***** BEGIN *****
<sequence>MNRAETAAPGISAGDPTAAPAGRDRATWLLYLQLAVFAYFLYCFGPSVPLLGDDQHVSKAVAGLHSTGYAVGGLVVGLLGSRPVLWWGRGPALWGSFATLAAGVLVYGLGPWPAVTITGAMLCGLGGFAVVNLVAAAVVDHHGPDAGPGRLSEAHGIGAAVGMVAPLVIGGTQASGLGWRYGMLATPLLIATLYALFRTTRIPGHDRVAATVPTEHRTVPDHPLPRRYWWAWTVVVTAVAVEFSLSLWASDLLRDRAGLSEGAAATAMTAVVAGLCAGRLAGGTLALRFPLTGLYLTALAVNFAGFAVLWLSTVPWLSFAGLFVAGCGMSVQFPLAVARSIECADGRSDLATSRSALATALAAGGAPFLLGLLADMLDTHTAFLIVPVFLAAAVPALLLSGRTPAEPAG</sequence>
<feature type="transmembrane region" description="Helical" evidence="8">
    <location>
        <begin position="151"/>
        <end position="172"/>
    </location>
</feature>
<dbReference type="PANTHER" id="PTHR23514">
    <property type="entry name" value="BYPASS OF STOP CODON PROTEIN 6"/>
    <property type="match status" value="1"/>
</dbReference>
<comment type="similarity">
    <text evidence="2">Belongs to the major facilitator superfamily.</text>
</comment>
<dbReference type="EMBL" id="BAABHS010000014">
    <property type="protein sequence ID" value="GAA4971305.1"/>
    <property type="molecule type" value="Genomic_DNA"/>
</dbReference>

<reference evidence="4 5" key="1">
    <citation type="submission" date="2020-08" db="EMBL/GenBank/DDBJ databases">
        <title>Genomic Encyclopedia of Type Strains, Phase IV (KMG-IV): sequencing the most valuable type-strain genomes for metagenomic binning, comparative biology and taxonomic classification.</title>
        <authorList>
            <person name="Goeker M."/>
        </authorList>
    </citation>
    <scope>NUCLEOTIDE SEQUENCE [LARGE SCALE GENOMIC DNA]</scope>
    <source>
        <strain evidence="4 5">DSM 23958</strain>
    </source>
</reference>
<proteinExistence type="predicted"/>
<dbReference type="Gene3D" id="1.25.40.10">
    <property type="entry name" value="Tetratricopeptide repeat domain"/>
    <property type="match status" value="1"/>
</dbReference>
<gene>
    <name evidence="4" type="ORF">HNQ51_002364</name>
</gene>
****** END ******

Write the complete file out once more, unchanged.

<sequence>MNRAETAAPGISAGDPTAAPAGRDRATWLLYLQLAVFAYFLYCFGPSVPLLGDDQHVSKAVAGLHSTGYAVGGLVVGLLGSRPVLWWGRGPALWGSFATLAAGVLVYGLGPWPAVTITGAMLCGLGGFAVVNLVAAAVVDHHGPDAGPGRLSEAHGIGAAVGMVAPLVIGGTQASGLGWRYGMLATPLLIATLYALFRTTRIPGHDRVAATVPTEHRTVPDHPLPRRYWWAWTVVVTAVAVEFSLSLWASDLLRDRAGLSEGAAATAMTAVVAGLCAGRLAGGTLALRFPLTGLYLTALAVNFAGFAVLWLSTVPWLSFAGLFVAGCGMSVQFPLAVARSIECADGRSDLATSRSALATALAAGGAPFLLGLLADMLDTHTAFLIVPVFLAAAVPALLLSGRTPAEPAG</sequence>
<feature type="transmembrane region" description="Helical" evidence="8">
    <location>
        <begin position="151"/>
        <end position="172"/>
    </location>
</feature>
<dbReference type="PANTHER" id="PTHR23514">
    <property type="entry name" value="BYPASS OF STOP CODON PROTEIN 6"/>
    <property type="match status" value="1"/>
</dbReference>
<comment type="similarity">
    <text evidence="2">Belongs to the major facilitator superfamily.</text>
</comment>
<dbReference type="EMBL" id="BAABHS010000014">
    <property type="protein sequence ID" value="GAA4971305.1"/>
    <property type="molecule type" value="Genomic_DNA"/>
</dbReference>

<reference evidence="4 5" key="1">
    <citation type="submission" date="2020-08" db="EMBL/GenBank/DDBJ databases">
        <title>Genomic Encyclopedia of Type Strains, Phase IV (KMG-IV): sequencing the most valuable type-strain genomes for metagenomic binning, comparative biology and taxonomic classification.</title>
        <authorList>
            <person name="Goeker M."/>
        </authorList>
    </citation>
    <scope>NUCLEOTIDE SEQUENCE [LARGE SCALE GENOMIC DNA]</scope>
    <source>
        <strain evidence="4 5">DSM 23958</strain>
    </source>
</reference>
<proteinExistence type="predicted"/>
<dbReference type="Gene3D" id="1.25.40.10">
    <property type="entry name" value="Tetratricopeptide repeat domain"/>
    <property type="match status" value="1"/>
</dbReference>
<gene>
    <name evidence="4" type="ORF">HNQ51_002364</name>
</gene>